This article was earlier published in Hard News - India Current Affairs Monthly
Concerns on both sides of LoC have remained the same for six decades. The real and more refreshing intrigue is, whether, amid all the storm that the Birkin-laden ‘best face’ of Pakistan washed in the Indian media, was it really worth the soak and will the feel good factors last?
While India and Pakistan announced new ‘Confidence Building Measures’ (CBMs) for Jammu and Kashmir, Hina Rabbani Khar made sure her message of a changed Pakistani mindset got across and understood by her counterparts in India. This effort to initiate a new chapter in ties looks more successful than it may have been perceived earlier.
Both sides acknowledged the difficulties — India conveyed its displeasure on Khar’s meetings with Kashmiri separatist leaders Syed Ali Shah Geelani and Mirwaiz Farooq. To decelerate the irritation, Khar refrained from mentioning Kashmirat the brief media interaction. In a gauzily scripted plan, it was left for India’s Foreign Minister SM Krishna to mention Pakistan’s core concern. He said: “On Jammu and Kashmir, we will continue discussions to find a peaceful solution by narrowing divergences and building convergences.”
Will this convergence be effective enough to capture the political and diplomatic imagination of the two countries? Will this new feeling help in resolving key issues that have sparked three wars between them over the past six decades? After a rather disciplined undertone to the flurry of Khar’s visit, officials in Pakistan, who were nervous prior to the feedback, felt delighted at howIndiamade a ‘good’ deal out of it. It is clear thatIndiaappreciates good news coming from Pakistan. If it comes in the form of a modern-looking, European brand-dashing ambassador, it’s much better it seems. Like someone I heard saying, “The thinking goes, a Birkin is better than a ballistic missile.”
The visit enticed colossal media coverage (it was really about Khar, her good looks and super-expensive designer assets); we saw how the body language of both countries drastically uplifted. As I see it, this is an incredible sense of ‘friendligence’ from both sides of LoC.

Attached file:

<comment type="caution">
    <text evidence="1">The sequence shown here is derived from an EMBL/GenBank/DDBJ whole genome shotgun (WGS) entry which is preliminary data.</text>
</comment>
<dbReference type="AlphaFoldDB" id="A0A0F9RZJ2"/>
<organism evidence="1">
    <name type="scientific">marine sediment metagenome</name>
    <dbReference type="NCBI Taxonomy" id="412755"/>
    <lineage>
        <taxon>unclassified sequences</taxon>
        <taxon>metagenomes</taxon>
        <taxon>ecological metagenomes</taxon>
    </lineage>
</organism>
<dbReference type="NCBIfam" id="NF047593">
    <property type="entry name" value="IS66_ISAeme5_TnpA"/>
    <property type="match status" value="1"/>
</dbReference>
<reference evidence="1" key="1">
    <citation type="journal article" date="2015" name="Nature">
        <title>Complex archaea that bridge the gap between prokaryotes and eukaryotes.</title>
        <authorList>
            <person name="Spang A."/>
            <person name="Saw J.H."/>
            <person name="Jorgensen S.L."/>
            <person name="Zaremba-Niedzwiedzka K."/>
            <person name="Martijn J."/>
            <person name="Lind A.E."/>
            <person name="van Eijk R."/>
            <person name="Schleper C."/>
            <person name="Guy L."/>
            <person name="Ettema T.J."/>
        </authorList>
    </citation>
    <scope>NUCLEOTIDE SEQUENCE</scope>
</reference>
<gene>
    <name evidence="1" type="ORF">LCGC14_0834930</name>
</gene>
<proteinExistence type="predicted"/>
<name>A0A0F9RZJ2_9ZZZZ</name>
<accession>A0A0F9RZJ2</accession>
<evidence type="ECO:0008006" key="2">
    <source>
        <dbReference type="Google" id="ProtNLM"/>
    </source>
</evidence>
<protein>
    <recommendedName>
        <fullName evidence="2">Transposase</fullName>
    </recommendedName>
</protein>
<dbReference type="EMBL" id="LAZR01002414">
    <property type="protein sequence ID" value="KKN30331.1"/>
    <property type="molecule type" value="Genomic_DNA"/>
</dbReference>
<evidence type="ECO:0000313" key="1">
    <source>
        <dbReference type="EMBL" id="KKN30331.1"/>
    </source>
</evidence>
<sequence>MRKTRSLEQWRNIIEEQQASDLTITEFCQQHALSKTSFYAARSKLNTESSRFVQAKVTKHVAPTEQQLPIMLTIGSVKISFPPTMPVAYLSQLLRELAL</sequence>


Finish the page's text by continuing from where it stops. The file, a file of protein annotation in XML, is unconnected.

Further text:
We saw Khar’s interviews with CNN-IBN and ANI — an opportunity to normalise any fire-thirsty dialogue. She logically made strides into each discussion with realistic feedback and India took it positively. So far, so good! Yes, India-Pak talks didn’t break any new ground, but they weren’t the awkward blow that the Qureshi-Krishna talks had been.
These talks have restored a good atmosphere to the peace process, and with Indian Prime MinisterManmohan Singh inviting Khar for a State visit, we might see more developments very soon. What we achieved was a successful inaugural tour as the two foreign ministers announced modest, but very welcome, agreements regarding the sulkily borderline region
There was a handsome increase in borderline exchange as they vowed to double the number of days of cross-border trade between the two parts of Kashmir. For Kashmiris, who want to cross the border for family visits, tourism and religious purposes, they promised to allow, expand and expedite travel permits. Considering that two out of three wars have been over Kashmir, even these small steps could help chip away at the instinctive suspicions of each other and relax the atmosphere.
Before this visit, some doubted the meeting would even happen after three explosions ripped through Mumbai, killing 24 people. Even though the suspicion for these attacks had fallen on ‘Indian terrorists’, if India wanted, it was easy to shoot questions to Pakistan and maybe relate it to the blasts. But no,India didn’t do that. Not to forget Manmohan Singh’s efforts to engage with Pakistan despite its failure to prosecute those responsible for the 2008 horrors in Mumbai.
This would be a first time in history: the people of both countries can feel a sense of fair interaction and a true, honest effort to move forward. There is more to talk about: working on the water dispute, expanded indulgence in massive trade opportunities and their joint stake in a stable Afghanistan.
The US and its allies are planning a conference in Bonn in December 2011, and hope to rally international support for a broad regional strategy that includes a peace deal for Afghanistan, trade agreements and ambitious energy projects. India and Pakistan need to make the most of it. The payoff could be huge if the leaders of these two sibling-nations assemble their valour and dodge their differences to take a stride forward. Like Khar said, “We’d like to break from history, not be burdened by it.